The moon is having a significant impact on the rainfall on our planet -- more than we realized.
An amazing new report shows that the moon has a huge impact in our Earth in a way we hadn’t realized before.
A new study indicates that the changing phases of the moon have an impact on the amount of rainfall we get here on Earth, albeit a slight one, according to an Economic Times report.
The moon creates a bulge in the planet’s atmosphere when it is high in the sky that results in a shift in how much rain we get here on Earth — a suspicion scientists wer able to confirm by using data to show that air pressure on the surface of the Earth changes depending on the phase of the moon.
The findings were published in the journal Geophysical Research Letters.
The moon’s gravity causes a slight bulge towards it when it is overhead, resulting in higher pressure that increases the temperature of the air, allowing it to hold more moisture and therefore lowering the amount of rain that falls.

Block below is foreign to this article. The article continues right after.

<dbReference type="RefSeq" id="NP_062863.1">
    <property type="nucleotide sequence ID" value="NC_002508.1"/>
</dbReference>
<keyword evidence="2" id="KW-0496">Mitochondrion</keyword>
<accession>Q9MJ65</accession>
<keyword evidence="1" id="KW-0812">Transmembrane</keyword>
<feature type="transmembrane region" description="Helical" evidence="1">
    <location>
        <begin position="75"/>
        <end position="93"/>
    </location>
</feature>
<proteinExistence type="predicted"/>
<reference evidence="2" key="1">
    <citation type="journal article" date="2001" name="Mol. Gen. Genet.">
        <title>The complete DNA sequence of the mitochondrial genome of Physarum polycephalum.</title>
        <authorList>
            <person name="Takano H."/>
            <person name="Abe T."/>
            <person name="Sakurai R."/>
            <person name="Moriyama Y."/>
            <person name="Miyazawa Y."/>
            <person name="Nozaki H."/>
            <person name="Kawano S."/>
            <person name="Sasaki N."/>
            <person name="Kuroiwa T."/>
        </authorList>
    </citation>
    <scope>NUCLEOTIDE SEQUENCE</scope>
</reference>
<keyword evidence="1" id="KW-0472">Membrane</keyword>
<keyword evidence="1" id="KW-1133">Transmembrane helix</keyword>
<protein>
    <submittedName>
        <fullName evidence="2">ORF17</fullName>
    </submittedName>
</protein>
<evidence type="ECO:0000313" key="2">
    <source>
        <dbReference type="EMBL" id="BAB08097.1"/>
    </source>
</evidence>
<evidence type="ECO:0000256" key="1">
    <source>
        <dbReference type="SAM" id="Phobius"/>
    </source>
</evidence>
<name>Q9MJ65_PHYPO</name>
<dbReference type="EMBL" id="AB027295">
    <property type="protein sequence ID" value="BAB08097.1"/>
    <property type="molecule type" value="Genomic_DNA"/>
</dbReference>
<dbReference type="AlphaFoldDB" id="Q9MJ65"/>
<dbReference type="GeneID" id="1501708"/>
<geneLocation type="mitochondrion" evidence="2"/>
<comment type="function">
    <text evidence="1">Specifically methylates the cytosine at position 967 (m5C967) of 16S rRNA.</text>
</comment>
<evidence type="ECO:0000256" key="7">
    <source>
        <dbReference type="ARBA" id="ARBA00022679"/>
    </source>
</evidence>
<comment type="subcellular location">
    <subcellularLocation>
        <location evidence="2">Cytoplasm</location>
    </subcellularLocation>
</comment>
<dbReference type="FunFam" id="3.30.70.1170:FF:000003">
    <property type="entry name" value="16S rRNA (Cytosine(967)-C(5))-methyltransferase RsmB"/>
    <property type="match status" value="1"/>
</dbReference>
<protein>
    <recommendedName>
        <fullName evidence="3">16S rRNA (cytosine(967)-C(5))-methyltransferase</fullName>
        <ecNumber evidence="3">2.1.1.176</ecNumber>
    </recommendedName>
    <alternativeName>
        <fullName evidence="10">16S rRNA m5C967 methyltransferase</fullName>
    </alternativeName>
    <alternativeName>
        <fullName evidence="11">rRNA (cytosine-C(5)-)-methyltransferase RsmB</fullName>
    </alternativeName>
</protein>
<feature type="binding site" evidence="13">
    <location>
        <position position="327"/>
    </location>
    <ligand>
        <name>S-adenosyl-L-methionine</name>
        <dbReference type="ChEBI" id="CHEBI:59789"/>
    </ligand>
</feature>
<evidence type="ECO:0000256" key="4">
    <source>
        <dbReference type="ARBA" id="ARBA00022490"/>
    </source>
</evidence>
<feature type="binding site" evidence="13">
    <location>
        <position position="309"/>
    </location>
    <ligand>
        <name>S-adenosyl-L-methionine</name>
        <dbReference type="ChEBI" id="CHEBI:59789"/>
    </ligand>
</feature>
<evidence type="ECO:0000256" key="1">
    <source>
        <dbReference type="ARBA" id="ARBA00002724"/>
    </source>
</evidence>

Scientists used data from 1998 to 2012 gathered by NASA and the Japan Aerospace Exploration Agency’s Tropical Rainfall Measuring Mission satellite to make their findings. It’s not a big change — scientists estimaate there is only a shift of about 1 percent in total rainfall, meaning that we wouldn’t notice much difference.
But it is an important finding that could be used to test climate models to see if the physics are correct or if they need tweaking.